“The people you work with are people you were just thrown together with. You don’t know them — it wasn’t your choice — and yet you spend more time with them then you do your friends or your family. But probably all you’ve got in common is the fact that you walk around on the same bit of carpet for eight hours a day,” this is Tim Canterbury’s wonderful speech from the Christmas special of Ricky Gervais’ original series, “The Office.” “And so, obviously, when someone comes in who you … you have a connection with … yeah. Dawn was a ray of sunshine in my life and it meant a lot. But, if I’m really being honest I never really thought it would have a happy ending. I don’t know what a happy ending is. Life isn’t about endings, is it? It’s a series of moments. It’s not if, you know, if you turn the camera off it’s not an ending, is it? I’m still here, my life’s not over. Come back here in 10 years, see how I’m doing then. Because I could be married with kids, you don’t know. Life just goes on.”
Life just going on was the basic theme of the U.S. version of “The Office,” which started as a Gus Van Sant-y shot-for-shot remake of Gervais’ then-superior series and turned into something else entirely. Like this: “I thought it was weird when you picked us to make a documentary, but all in all, I think an ordinary paper company like Dunder Mifflin was a great subject for a documentary. There’s a lot of beauty in ordinary things. Isn’t that kind of the point?”
Pam (Jenna Fisher) issued that miniature soliloquy at the end of “The Office” on Thursday night, one of the many miniature soliloquies that were peppered throughout the final moments of the series. It was a meta moment, really, as before “The Office” became “The Office,” Fisher, John Krasinski, Ed Helms, Ellie Kemper, Craig Robinson, Mindy Kaling and B.J. Novak, among the rest of the talented cast, were simply ordinary things. The beauty was how “The Office” turned them into stars.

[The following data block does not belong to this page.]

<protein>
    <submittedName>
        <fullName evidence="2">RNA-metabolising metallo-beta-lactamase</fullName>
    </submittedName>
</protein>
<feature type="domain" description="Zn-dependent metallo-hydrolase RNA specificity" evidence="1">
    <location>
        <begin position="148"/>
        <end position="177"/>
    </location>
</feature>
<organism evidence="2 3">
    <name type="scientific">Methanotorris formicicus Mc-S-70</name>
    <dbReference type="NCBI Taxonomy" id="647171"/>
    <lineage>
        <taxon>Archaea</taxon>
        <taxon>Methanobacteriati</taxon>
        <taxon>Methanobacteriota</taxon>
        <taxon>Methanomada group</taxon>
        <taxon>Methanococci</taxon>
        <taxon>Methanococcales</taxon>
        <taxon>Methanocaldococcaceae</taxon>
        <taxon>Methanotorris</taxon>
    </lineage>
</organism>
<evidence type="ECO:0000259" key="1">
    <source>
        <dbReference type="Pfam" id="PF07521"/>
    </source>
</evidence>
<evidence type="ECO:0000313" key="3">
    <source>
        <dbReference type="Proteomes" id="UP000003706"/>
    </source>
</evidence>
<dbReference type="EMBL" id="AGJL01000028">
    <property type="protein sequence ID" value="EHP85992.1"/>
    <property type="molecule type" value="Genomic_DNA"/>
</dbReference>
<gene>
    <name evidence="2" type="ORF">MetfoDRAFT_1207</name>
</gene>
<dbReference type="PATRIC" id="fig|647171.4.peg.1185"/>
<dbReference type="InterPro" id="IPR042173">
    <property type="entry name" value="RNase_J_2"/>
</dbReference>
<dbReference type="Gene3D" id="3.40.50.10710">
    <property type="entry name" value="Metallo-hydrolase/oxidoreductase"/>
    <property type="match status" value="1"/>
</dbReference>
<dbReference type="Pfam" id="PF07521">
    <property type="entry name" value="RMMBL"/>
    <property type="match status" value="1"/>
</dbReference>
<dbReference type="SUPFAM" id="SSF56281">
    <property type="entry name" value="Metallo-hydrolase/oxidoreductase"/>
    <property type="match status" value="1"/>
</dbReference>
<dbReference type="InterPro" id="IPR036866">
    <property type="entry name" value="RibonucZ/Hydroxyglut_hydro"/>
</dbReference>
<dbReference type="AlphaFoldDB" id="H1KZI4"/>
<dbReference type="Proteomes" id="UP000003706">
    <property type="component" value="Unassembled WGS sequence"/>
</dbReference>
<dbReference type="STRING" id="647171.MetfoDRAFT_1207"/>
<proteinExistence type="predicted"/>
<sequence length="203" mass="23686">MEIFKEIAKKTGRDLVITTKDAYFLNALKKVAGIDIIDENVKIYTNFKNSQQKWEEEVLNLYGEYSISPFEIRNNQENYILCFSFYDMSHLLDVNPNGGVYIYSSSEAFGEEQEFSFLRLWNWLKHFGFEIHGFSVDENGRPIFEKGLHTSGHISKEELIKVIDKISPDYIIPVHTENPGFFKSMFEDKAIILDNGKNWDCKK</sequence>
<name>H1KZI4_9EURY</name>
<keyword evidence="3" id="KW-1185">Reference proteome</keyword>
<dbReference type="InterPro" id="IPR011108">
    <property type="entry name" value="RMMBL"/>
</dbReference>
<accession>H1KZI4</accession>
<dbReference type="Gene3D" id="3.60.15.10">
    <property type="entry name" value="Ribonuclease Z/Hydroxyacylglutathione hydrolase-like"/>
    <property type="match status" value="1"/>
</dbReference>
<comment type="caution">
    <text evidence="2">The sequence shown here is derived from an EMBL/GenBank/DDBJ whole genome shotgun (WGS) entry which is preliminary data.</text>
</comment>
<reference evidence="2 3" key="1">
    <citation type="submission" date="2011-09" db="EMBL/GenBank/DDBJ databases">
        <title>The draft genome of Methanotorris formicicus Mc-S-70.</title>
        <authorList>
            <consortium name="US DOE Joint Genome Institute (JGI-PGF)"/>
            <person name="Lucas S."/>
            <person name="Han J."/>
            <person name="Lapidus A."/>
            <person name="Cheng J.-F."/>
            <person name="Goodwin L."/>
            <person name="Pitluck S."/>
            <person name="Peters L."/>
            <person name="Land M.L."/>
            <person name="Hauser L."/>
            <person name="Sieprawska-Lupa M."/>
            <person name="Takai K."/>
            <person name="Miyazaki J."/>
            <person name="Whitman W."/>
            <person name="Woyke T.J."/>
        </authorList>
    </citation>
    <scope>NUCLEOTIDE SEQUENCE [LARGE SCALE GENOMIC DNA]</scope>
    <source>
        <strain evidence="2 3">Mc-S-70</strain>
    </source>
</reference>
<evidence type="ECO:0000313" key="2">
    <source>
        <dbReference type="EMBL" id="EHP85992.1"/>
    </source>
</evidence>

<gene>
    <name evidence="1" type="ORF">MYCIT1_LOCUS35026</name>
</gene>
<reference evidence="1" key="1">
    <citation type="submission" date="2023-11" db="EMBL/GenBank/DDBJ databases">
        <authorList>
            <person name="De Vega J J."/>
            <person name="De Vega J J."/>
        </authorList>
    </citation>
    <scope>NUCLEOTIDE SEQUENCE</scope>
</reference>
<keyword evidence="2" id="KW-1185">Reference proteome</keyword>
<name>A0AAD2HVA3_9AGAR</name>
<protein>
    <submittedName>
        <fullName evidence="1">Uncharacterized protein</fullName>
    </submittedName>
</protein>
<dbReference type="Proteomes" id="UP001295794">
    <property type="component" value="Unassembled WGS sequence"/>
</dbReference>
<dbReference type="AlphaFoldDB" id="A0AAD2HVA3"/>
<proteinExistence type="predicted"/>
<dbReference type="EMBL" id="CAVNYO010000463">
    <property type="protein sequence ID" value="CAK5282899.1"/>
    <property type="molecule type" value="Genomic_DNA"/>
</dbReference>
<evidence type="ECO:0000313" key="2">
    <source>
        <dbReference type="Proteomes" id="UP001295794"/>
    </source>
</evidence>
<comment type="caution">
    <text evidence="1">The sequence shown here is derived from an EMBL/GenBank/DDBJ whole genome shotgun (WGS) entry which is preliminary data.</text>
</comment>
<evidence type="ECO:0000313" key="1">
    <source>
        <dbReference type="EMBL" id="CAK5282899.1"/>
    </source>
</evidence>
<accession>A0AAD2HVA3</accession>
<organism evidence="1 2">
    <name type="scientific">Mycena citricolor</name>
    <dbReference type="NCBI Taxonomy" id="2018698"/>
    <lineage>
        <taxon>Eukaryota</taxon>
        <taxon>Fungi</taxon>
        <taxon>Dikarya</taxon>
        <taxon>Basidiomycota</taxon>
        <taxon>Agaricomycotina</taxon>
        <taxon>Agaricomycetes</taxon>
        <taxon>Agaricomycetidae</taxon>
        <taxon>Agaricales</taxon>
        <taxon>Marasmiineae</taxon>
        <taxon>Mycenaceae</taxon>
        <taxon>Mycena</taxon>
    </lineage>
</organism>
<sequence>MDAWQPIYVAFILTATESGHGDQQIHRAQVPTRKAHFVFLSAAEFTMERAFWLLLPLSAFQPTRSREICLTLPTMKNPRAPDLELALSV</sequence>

The finale of “The Office” — and actually all nine seasons of the show — went deeper than that, of course. Gervais stopped his series with Tim and Dawn finally getting together; U.S. show creator Greg Daniels went a step further. He allowed “The Office” to show what happened after the fairy tale romance, when ordinary became the base line. Jim and Pam were always soul mates, but during this final season things were slightly askew. But rather than have them break up, “The Office” went with the idea that stuff happens and the strong couples make it through the muck with an even deeper bond. As Pam said, the Halpert-Beasley union wound up being better than a fairy tale.
“I wish there was a way to know you’re in the good old days before you’ve actually left them,” Andy (Helms) said during the finale, a line reminiscent of Tony Soprano’s “focus on the good times” speech to A.J. in the final season of “The Sopranos.” That’s basically “The Office,” too. The finale counted as episodes 200 and 201, an output that — spread out over nine years — yielded some really spectacular moments. It also yielded some really spectacular duds. (Most of the eighth season was trash; the ninth season, however, was one of the strongest.) Through it all, “The Office” was sometimes ordinary, sometimes mundane, sometimes crass, but often beautiful, smart and funny. The great parts of “The Office” wouldn’t fit onto just one cell phone; two family plans are required to properly eulogize this series.
“No matter how you get there or where you end up, human beings have this miraculous gift to make that place home,” Creed, of all people, said in the finale, thus summing up what so many felt about “The Office.” Then he got hauled off to jail.